We like to say that the RiskLens platform is built on Factor Analysis of Information Risk (FAIR™) – but what does that mean exactly? Let me show you three ways that the platform starts you off on the risk analysis process with can’t-miss guidance.
As a Customer Implementation Specialist at RiskLens, I introduce and train new clients on the RiskLens platform. I always recommend that clients assigned to work with the platform complete our FAIR Analysis Fundamentals Course. The course is taught by RiskLens staff, online and live, with the goal of introducing learners to the FAIR quantitative risk analysis model and the foundational concepts involved in performing FAIR analyses. However, the platform is designed to be intuitive and RiskLens also offers quick training as part of onboarding that enables anyone to get started quickly.
What is the FAIR Standard? See this Infographic showing all the factors in Factor Analysis of Information Risk and how they are combined in risk analysis.
1. ‘1-1-1-1’ Risk Scoping Equation
Scoping your loss event (or Risk Scenario) is the first and most crucial step in performing a risk analysis. The RiskLens platform requires that each Risk Scenario performed contain one and only one of each of the following four ‘Scenario Components’:
Enforcing the existence of these ‘Scenario Components’ and requiring them to be singular, ensures that the scenario to be analyzed will be clearly understood by the subject matter experts you need to supply the data, and can be measured quantitatively by analysts.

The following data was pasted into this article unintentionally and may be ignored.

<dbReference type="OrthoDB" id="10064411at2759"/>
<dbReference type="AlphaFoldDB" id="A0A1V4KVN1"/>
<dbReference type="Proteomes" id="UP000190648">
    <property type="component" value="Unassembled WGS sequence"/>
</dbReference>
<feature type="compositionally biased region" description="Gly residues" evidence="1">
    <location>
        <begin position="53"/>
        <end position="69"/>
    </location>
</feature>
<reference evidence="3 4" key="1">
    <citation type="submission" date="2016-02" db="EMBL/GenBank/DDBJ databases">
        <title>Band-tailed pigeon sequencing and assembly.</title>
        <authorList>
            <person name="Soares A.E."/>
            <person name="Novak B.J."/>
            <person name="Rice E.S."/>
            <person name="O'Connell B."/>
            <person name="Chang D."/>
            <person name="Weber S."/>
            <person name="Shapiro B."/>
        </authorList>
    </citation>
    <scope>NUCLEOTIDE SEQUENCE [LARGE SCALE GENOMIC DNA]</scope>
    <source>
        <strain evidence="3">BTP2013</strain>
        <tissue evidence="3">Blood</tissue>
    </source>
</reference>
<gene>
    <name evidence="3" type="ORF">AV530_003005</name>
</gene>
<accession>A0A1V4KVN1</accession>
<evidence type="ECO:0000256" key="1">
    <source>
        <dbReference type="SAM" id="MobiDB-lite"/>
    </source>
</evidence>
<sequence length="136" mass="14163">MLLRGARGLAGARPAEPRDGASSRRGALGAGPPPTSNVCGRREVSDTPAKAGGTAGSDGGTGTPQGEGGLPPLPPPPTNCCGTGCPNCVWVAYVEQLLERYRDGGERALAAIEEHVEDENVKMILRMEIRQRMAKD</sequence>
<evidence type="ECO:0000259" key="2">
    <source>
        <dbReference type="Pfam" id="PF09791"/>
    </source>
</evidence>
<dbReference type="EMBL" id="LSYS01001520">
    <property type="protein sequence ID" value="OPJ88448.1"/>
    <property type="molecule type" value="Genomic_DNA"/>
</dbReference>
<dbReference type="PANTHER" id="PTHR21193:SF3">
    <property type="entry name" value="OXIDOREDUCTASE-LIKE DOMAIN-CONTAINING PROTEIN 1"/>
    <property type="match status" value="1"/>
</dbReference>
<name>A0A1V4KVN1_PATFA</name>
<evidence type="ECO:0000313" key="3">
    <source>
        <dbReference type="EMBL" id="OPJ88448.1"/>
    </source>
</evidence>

2. Logical Risk Scoping Statement
The RiskLens platform also helps ensure that the last three chosen Scenario Components noted above (Threat Actor, Threat Type, and Effect) are logically composed.
For example, the RiskLens platform will not allow you to select a Threat Type of ‘Error’ and attribute it to an ‘External Malicious Actor.’ External Actors (due to their malicious nature) cannot cause an accidental (‘Error’) loss event to occur – e.g., a system outage (Availability Effect) or unauthorized disclosure of sensitive information (Confidentiality Effect).
RiskLens makes each of the Scenario Component selections simple by providing a system-generated drop-down-list of options and enforcing the logical associations of the components in real-time.
Further, RiskLens introduces a fifth Scenario Component when building a loss event scenario called ‘Method and Sub-Method Categories’. This optional component defines the attack vector or method that the threat actor will take – providing a more precise and clear loss event scope. These also, in real-time, are filtered only to be logical associations of the other Scenario Components that have been selected.
Here’s a screenshot of the Threat Event Builder in the Platform for the scenario of
“Malicious External Actor attempting Code Exploitation by Client Side targeting an Application resulting in a Loss of Confidentiality”
3. Scenario Workshop Questions Grouped by FAIR Standard
Finally, the RiskLens platform Scenario Analysis Workshop was purposefully designed to mirror the FAIR structure by categorizing quantitative analysis questions under four Workshop tabs:
This structure allows a FAIR trained analyst to mentally classify the analysis process into a logical flow.
RiskLens platform screenshot of the Workshop Question Categories:
Where does a FAIR analysis go from this point? Watch this video introduction to the RiskLens platform.
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